Tuesday, October 21, 2008

Creative Counterpart - Executive Vice President

Today we tackle one of the most misunderstood principles in Christian marriage.


Now before you click on out of here, hear me out. Rather, hear out Linda Dillow. She covers the topic in a way that you may not have thought of before. In fact, this chapter revolutionized the way that I thought of submission and roles within the family.

There are a few different ways of looking at these roles. The first one would be that whoever is the most qualified should be the one handling the decisions. If the wife is the smarter, more confident person she may naturally move into the decision making role. The husband, though he may have heard that a husband is supposed to be head of the house, might turn the reins over to the wife as she seems to be doing a good job.

So that works for everyone, right? Well, until the husband starts resenting the wife. It may become a competition where they struggle for power, or even worse, where he tries to get the respect he lacks at home from other places - friends, hobbies, and even other women. And, unfortunately, it also can lead to problems for the wife, who may feel resentful of bearing the burden of running the family. She can lose all respect for her husband for not stepping up. She becomes tired and cranky because she is bearing a burden she isn't meant to bear.

Another way of looking at man/woman roles is thinking that submission means woman is merely a housekeeper. This woman believes that she is not to voice her opinion, not to grow as a person, but lives only to serve her man. She doesn't see her role as that of a creative counterpart, but rather becomes boring and unmotivated. She is unfulfilled as a wife and mother and so begins to complain and becomes contentious.

Here's a better alternative: Instead of competing with each other or complaining to each other, a man and a wife can complete each other. When each takes his or her role and not the other person's, both parties will grow and enjoy their life more.

What we are talking about here is a woman who has chosen to be submissive but who "strives to be capable, intelligent, industrious, organized, efficient, warm, tender, gracious."

Being a helpmate to your husband is not an indictment of inferiority or status, but merely a functional difference. We must not look at the act of being in submission to suggest that God considers us as women to be of lower stature. Christ Himself was in submission to God, and yet they are equal. He did not grasp at His rights, but allowed Himself to submit to the Father in order to accomplish God's will. If it isn't shameful for Christ to be submissive, why would it be for us?

Mrs. Dillow quotes a speech she heard from Henry Brandt which makes the function of each role easy to understand:

"The husband and wife are similar to the President and Executive Vice President of a bank. Both carry heavy responsibility, help make policies, and live in accord with and are limited by the policies. On occasion, when a meeting of the minds is impossible, the President must make the final decision. The husband is the head of the wife, but the relationship should involve loyalty, good will, confidence and deep understanding."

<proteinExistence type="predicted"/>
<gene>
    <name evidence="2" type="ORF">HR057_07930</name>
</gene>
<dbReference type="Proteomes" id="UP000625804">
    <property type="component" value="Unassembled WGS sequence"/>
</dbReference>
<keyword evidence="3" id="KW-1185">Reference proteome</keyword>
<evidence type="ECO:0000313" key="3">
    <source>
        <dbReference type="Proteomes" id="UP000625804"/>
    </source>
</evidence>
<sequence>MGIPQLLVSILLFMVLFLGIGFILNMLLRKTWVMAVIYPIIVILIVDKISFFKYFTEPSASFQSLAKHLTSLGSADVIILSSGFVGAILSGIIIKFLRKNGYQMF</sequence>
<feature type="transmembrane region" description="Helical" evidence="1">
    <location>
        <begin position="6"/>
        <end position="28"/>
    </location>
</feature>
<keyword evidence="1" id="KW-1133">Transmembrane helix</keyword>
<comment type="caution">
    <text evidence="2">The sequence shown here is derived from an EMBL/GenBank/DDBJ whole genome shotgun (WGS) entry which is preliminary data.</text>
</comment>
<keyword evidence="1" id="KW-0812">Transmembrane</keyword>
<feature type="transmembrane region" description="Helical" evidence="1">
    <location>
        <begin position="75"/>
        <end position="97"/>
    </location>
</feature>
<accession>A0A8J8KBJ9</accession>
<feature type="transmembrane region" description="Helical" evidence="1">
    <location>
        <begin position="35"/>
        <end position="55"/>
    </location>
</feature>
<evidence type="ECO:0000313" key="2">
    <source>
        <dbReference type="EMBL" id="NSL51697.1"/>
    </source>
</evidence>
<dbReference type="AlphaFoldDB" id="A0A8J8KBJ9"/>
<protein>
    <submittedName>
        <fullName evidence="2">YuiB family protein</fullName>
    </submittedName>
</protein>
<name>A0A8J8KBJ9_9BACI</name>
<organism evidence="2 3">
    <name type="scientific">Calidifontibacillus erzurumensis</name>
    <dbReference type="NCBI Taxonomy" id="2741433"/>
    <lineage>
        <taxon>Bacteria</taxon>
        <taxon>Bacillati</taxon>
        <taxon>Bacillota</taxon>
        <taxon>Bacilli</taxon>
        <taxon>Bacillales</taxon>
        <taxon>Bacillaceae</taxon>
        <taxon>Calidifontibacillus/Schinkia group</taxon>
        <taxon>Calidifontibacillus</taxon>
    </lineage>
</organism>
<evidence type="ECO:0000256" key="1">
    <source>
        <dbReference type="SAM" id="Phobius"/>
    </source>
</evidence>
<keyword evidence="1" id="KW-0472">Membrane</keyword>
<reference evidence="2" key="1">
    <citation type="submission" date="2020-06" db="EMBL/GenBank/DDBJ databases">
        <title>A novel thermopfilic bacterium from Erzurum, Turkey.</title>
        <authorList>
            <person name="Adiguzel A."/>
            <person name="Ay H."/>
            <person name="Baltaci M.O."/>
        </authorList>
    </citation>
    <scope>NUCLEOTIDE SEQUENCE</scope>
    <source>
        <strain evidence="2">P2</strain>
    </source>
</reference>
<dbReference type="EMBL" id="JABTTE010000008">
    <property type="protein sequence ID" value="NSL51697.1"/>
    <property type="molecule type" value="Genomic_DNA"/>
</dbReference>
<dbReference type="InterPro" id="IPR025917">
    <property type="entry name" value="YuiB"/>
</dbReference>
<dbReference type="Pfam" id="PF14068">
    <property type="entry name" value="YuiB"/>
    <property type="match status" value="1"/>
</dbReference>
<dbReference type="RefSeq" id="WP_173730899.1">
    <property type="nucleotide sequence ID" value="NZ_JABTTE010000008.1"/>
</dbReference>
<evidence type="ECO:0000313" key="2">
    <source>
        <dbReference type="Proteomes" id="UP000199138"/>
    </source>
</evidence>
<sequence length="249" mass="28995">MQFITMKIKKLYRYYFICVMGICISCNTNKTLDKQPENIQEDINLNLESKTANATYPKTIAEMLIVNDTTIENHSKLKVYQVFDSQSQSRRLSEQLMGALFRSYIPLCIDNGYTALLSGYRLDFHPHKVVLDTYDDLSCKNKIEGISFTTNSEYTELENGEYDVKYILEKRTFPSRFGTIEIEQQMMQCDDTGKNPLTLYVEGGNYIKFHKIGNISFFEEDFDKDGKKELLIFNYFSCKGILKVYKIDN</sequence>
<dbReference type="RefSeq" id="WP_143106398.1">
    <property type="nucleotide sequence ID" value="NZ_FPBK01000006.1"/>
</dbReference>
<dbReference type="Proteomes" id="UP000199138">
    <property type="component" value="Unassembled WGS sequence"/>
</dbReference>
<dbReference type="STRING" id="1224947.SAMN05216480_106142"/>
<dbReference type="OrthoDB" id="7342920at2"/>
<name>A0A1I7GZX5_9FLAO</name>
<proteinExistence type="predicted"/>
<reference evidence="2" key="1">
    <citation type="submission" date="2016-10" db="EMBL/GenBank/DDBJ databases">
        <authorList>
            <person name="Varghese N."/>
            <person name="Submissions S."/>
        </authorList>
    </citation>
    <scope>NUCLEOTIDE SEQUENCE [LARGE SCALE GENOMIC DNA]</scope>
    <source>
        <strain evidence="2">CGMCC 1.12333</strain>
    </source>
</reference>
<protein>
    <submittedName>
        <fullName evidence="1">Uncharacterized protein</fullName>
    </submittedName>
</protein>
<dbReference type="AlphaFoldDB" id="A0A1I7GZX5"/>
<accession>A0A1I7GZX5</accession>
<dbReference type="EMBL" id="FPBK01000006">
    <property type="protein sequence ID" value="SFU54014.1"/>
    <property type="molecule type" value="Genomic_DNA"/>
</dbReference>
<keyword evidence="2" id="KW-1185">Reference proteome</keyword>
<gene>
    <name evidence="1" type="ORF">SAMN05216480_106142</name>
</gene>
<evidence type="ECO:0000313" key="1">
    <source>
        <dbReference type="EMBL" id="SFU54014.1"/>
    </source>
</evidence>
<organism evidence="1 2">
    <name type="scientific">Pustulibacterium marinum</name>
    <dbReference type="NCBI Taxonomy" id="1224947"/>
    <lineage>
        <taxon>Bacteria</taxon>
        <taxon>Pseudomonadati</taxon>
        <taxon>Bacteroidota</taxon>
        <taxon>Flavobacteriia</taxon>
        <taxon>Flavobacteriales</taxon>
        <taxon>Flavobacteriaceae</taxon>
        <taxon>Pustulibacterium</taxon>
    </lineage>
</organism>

Now, let's be clear - "God never says that your husband has earned the right to be head or that he deserves it. He says that He, God, decided that this was the best plan and therefore asks you to honor the plan. God had many plans available to Him, and He chose this one."

Maybe you are smarter. Maybe you handle the money better. Perhaps he's made some mistakes. You may know your children better. That may all be very true, but God's plan for submission doesn't mean that your husband is somehow superior to you - just that God put in place a chain of command and, for His purposes the husband is at the top of the family flow chart.

Does this mean you sit back, keep quiet and never say a word? Not at all! Offer your opinions respectfully and then let it go. Let your husband make the decision and then live with the consequences. Yes, perhaps he'll make a few mistakes. Yes, it may be uncomfortable for you.

But God may be teaching your husband (and you!) something through any mistakes that are made. If you believe that God is ultimately sovereign, then you have nothing to fear. God will use the good and the bad to make you more like Him.

Submission is a beautiful concept, but one that has come to be considered almost a dirty word. It is still God's plan for the Christian wife, however. If this is something that you struggle with, ask God for His help and be willing to try.

Karen had some very interesting thoughts on this chapter as well, so be sure to go on over there to see what she had to say.


Mom To Six said...

I love this post! I try to remind myself daily the role that God wants me to play in both my marriage and as a mother. Sometimes, I admit, it's difficult, but knowing that in the end God will be glorified is all the reason I need to try and continue on this path.


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